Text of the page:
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Menopause:
doi: 10.1097/gme.0b013e3182377294
Original Articles

The relationship between blood mercury level and osteoporosis in postmenopausal women

Cho, Geum Joon MD; Park, Hyun Tae MD; Shin, Jung Ho MD; Hur, Jun Young MD; Kim, Sun Haeng MD; Lee, Kyu Wan MD; Kim, Tak MD, PhD

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Abstract

Objective: Postmenopausal women have a higher prevalence of osteoporosis compared with premenopausal women. Postmenopause status has been found to be an independent risk factor for osteoporosis. Several studies have reported that heavy metals, including lead (Pb), mercury (Hg), cadmium (Cd), and arsenic (As), have detrimental effects on bone. The aim of this study was to evaluate the association among heavy metals, including Pb, Hg, Cd, and As, bone mineral density, and osteoporosis in postmenopausal Korean women.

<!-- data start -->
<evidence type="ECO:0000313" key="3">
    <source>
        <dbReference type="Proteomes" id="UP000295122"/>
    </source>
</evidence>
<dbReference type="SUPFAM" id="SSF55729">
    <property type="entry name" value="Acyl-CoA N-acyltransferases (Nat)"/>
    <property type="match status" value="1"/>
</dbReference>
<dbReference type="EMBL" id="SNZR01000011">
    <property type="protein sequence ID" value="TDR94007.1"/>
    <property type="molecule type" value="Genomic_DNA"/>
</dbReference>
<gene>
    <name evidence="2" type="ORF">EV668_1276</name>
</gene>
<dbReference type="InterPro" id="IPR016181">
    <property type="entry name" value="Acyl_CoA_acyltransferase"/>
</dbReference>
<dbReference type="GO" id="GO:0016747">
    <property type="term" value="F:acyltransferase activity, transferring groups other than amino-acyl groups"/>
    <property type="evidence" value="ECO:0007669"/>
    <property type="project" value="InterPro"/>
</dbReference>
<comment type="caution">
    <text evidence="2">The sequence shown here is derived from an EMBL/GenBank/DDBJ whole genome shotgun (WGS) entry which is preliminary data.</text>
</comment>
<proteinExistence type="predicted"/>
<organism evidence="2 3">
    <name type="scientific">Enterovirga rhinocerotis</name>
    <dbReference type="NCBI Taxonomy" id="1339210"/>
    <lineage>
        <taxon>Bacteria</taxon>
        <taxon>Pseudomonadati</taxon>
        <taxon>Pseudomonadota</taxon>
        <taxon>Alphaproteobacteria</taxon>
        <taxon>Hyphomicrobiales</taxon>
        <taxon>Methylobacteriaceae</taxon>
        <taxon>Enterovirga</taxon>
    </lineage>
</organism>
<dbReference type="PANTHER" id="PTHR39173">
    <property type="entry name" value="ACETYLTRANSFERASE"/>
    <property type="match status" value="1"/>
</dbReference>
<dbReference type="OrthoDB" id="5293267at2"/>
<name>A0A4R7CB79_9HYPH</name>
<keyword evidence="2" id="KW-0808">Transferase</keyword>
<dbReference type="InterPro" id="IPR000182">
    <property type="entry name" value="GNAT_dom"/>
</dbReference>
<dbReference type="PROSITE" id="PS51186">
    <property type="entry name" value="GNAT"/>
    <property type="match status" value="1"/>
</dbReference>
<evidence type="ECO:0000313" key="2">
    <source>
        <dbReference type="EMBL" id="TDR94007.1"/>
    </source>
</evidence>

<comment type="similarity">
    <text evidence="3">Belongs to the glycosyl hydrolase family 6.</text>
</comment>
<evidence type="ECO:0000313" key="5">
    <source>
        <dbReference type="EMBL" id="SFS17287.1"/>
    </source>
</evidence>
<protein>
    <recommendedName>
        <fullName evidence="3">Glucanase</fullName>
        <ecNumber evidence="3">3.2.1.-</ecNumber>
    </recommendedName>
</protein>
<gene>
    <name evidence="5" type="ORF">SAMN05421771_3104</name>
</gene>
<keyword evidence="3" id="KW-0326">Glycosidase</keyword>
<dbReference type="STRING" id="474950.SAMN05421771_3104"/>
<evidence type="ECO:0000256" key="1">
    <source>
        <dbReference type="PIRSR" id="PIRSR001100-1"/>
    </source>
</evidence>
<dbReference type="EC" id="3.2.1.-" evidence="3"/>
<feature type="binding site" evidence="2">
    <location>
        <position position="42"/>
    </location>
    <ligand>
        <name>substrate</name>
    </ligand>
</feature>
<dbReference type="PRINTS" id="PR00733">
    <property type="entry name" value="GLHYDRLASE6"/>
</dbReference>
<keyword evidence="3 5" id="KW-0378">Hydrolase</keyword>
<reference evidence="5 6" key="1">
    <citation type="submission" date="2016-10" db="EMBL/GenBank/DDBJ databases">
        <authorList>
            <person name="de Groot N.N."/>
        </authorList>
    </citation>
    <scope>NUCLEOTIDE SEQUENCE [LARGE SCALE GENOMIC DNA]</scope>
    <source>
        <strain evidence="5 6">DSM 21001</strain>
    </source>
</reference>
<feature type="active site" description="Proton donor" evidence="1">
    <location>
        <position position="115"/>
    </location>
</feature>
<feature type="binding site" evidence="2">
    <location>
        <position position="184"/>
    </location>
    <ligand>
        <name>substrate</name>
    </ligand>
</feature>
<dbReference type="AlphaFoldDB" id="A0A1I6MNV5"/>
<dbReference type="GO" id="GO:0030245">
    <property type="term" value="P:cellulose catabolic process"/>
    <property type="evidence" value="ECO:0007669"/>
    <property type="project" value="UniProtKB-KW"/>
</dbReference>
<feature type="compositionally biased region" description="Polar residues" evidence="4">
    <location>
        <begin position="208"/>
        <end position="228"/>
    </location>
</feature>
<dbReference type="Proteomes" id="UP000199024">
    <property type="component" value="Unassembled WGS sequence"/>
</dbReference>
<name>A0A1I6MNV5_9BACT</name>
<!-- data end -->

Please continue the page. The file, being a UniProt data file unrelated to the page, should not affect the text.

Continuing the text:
Methods: We conducted a cross-sectional study of 481 postmenopausal women, all of whom were enrolled in the Korean National Health and Nutrition Examination Survey in 2008. Bone mineral density was measured using dual-energy x-ray absorptiometry. Blood Pb, Hg, and Cd and urinary As levels were measured.

Results: Postmenopausal women with higher blood Hg levels were more likely to be younger and have higher vitamin D levels, fish consumption, and prevalence of osteoporosis. On multivariate logistic regression analysis, postmenopausal women with blood Hg levels in the fourth quartile had a 0.36-fold decreased risk of having osteoporosis compared with those with levels in the first quartile, after adjustments for age, body mass index, alcohol intake, smoking history, exercise, use of oral contraceptive pills, hormone therapy, intake of caloric energy and calcium, fish consumption, and vitamin D level. However, there was no association between other heavy metals and osteoporosis.

Conclusions: High blood Hg levels were associated with a lower risk of having osteoporosis in postmenopausal women. Because biomarkers of all four metals measured in this study reflect recent exposures, further studies are necessary to clarify the association of osteoporosis with the level of heavy metals in biomarkers for long-term exposure such as hair or fingernail.

©2012The North American Menopause Society

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